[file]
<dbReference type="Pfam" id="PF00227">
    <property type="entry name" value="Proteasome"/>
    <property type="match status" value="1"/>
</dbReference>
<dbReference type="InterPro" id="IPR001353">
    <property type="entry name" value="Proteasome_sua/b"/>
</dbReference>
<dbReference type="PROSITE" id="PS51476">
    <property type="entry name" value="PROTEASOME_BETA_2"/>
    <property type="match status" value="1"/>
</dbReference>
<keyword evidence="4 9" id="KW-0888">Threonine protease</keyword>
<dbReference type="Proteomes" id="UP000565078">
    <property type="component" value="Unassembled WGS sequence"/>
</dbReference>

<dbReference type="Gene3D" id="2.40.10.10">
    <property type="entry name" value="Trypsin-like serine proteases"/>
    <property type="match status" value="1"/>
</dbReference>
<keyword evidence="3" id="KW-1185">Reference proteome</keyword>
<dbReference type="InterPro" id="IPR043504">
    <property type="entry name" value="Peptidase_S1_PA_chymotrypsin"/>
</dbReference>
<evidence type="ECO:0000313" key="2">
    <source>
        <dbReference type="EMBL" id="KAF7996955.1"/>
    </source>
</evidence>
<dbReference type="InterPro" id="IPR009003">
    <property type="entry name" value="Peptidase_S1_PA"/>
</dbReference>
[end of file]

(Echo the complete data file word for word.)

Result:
<dbReference type="Pfam" id="PF00227">
    <property type="entry name" value="Proteasome"/>
    <property type="match status" value="1"/>
</dbReference>
<dbReference type="InterPro" id="IPR001353">
    <property type="entry name" value="Proteasome_sua/b"/>
</dbReference>
<dbReference type="PROSITE" id="PS51476">
    <property type="entry name" value="PROTEASOME_BETA_2"/>
    <property type="match status" value="1"/>
</dbReference>
<keyword evidence="4 9" id="KW-0888">Threonine protease</keyword>
<dbReference type="Proteomes" id="UP000565078">
    <property type="component" value="Unassembled WGS sequence"/>
</dbReference>

<dbReference type="Gene3D" id="2.40.10.10">
    <property type="entry name" value="Trypsin-like serine proteases"/>
    <property type="match status" value="1"/>
</dbReference>
<keyword evidence="3" id="KW-1185">Reference proteome</keyword>
<dbReference type="InterPro" id="IPR043504">
    <property type="entry name" value="Peptidase_S1_PA_chymotrypsin"/>
</dbReference>
<evidence type="ECO:0000313" key="2">
    <source>
        <dbReference type="EMBL" id="KAF7996955.1"/>
    </source>
</evidence>
<dbReference type="InterPro" id="IPR009003">
    <property type="entry name" value="Peptidase_S1_PA"/>
</dbReference>